From Week 9 on, McDonald began to make the most of his opportunities. He had 11 pressures on 58 pass rush snaps, a 19% pressure rate that was better than Bryce Huff’s during that time (14.5%). Obviously, the sample size is very small, but it’s encouraging from the young player.

McDonald added a near-field goal block against the Giants that enabled the Jets to tie the game. The Jets found a way to make the most out of Johnson’s athleticism, and they could do so with McDonald in 2024.

7. FS Tony Adams

Tony Adams had a decent first season as the Jets’ starting free safety. While expectations may have been higher than that, it’s a solid start for a second-year undrafted player thrust into a starting role after only two starts as a rookie.

Adams finished the season with three interceptions, five passes defended, and 82 tackles. He allowed 18 of 28 targets to be caught (64.3%, 26th out of 70 qualified safeties, min. 325 cover snaps) for 239 yards (27th), 13.3 yards per reception (48th), and a long of 23 yards (7th). His 11% forced incompletion rate was 38th, and his 63.5 targeted passer rating ranked 12th. Adams allowed just one touchdown on the season.

Overall, it was a decent start for Adams, who will look to grow in his second year as the Jets’ free safety. 2024 will be his walk year with the Jets (although they will have the ability to tender him as a restricted free agent), adding incentive for him to come back better than ever.

6. OG/C Joe Tippmann

The Jets’ second-round pick started as the backup center, but Joe Tippmann‘s first starts came at right guard. He then transitioned to center with Connor McGovern’s season-ending injury.

Overall, Tippmann’s final PFF grades are below average for the center position. His 67.4 run-blocking grade was tied for 19th out of 36 centers (min. 350 block snaps), while his 52.7 pass-blocking grade ranked 24th. Still, his 11th-ranked 97.9 pass-blocking efficiency speaks to his ability to prevent the worst of the pressure. On the flip side, he tied for the third-most penalties among centers despite playing the 27th-most snaps.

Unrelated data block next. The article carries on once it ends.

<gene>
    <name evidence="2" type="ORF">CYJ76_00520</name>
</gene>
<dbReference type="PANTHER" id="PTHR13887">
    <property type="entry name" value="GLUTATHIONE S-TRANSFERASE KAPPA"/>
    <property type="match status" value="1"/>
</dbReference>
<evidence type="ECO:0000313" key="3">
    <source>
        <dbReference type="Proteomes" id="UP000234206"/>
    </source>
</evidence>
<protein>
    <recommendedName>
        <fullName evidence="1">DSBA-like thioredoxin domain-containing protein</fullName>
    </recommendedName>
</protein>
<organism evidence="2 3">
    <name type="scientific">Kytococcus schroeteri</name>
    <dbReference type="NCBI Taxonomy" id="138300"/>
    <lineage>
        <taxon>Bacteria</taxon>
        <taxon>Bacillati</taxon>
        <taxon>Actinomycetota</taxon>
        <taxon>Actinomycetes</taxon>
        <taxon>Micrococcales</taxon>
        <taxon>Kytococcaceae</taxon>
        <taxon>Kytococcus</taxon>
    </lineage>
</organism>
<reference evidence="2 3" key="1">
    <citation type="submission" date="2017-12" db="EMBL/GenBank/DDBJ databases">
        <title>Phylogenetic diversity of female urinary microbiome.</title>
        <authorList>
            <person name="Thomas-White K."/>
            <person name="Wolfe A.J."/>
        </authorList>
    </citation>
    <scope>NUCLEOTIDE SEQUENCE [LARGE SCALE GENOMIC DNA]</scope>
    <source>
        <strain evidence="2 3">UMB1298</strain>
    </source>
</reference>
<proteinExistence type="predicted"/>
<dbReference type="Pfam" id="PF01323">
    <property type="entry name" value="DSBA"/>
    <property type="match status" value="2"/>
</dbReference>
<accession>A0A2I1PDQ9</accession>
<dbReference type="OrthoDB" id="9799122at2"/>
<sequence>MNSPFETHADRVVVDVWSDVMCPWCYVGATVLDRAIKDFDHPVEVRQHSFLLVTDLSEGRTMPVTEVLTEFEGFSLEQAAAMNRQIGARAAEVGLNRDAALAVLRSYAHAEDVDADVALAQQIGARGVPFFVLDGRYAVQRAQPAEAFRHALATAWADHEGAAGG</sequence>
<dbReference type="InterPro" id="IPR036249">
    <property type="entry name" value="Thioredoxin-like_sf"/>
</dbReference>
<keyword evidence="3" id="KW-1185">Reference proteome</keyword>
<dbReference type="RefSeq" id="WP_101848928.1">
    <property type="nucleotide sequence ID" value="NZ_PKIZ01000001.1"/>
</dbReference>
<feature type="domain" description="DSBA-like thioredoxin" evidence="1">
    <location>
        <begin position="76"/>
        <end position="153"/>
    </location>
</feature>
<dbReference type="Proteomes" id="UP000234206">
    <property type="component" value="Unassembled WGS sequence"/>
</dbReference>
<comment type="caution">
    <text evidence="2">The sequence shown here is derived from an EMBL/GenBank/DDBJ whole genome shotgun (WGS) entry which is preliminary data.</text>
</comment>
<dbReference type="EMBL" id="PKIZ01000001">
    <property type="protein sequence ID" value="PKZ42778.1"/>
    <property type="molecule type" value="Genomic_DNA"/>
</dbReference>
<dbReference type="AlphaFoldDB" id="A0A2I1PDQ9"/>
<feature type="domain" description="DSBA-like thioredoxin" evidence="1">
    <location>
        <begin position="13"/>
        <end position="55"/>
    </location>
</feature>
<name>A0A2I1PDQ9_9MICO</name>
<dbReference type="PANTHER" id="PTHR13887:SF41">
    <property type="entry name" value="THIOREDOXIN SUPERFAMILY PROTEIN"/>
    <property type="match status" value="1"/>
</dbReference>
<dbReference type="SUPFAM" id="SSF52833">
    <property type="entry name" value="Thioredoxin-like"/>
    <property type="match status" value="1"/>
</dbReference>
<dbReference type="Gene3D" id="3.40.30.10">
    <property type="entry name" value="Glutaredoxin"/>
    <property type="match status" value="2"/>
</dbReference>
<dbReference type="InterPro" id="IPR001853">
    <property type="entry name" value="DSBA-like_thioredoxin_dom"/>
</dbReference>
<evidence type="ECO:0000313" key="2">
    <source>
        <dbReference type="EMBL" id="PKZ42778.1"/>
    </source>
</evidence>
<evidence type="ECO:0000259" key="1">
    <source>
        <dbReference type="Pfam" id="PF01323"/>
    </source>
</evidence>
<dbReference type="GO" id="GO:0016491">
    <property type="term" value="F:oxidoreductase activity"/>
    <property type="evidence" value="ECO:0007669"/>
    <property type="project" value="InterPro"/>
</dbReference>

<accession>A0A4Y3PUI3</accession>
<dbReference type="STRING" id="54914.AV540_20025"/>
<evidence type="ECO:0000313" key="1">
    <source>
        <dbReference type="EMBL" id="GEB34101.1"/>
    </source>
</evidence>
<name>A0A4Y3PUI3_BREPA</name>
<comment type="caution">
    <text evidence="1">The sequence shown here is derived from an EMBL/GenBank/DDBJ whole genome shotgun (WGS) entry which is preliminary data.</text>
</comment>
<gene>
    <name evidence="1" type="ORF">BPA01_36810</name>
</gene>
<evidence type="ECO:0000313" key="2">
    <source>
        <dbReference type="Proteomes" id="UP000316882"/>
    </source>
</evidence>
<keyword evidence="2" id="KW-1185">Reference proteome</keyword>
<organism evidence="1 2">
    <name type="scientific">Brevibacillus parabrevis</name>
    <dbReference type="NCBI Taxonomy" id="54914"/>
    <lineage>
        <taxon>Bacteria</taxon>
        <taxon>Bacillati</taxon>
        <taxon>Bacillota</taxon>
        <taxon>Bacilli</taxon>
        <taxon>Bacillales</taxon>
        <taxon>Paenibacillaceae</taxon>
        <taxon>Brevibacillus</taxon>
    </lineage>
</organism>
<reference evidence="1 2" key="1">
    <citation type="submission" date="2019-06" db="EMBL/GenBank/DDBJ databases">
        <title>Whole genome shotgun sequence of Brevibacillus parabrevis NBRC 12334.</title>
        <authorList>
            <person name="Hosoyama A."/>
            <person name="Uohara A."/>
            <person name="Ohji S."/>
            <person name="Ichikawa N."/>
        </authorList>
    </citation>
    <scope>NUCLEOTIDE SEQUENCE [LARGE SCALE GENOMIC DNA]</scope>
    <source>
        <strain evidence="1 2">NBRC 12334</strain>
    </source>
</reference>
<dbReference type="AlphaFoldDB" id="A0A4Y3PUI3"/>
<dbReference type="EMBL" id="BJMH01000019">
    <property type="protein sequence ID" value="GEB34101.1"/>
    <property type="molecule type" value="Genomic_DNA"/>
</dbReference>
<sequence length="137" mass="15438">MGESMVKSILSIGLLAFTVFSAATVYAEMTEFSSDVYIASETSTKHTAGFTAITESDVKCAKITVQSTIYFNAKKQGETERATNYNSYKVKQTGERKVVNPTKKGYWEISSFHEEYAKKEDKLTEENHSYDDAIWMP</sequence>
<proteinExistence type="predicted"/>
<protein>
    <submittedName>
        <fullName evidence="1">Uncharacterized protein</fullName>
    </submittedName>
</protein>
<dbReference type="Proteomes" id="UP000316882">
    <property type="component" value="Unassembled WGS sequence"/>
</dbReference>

Despite his poor PFF grade, Tippmann was a net positive as a pass-blocker, tying for 10th in saving 3.0 pressures compared to the league average. His 3.5% pressure rate ranked 13th, and his -0.5% net pressure rate ranked 12th.

Tippmann had an uneven season overall, but his performance was solid for a rookie. Importantly, he vastly outperformed the Giants’ John Michael Schmitz, whom the Jets passed over to draft him. He has a chance to make a leap in Year 2 and become the Jets’ rock-solid center of the future.

5. CB Michael Carter II

The Jets’ nickel corner is continuously snubbed from discussions of the league’s best cornerbacks. Michael Carter II ranked 16th among 77 qualified corners (min. 375 cover snaps) in allowing a 56.1% completion percentage, which is rare for a slot corner whose targets are more often quick and therefore difficult to defend. He ranked third in yards per reception (8.1), 13th in targeted passer rating (73.6), fourth in yards per cover snap (0.594), sixth in coverage success rate (65.1%), and 17th in receptions over expected (-2.4).

Overall, Carter II has been one of the best and most consistent nickel corners since entering the NFL. As he stated, “Nickels matter.” He is heading into the final year of his contract and should receive an extension this offseason.

4. OG/OT Alijah Vera-Tucker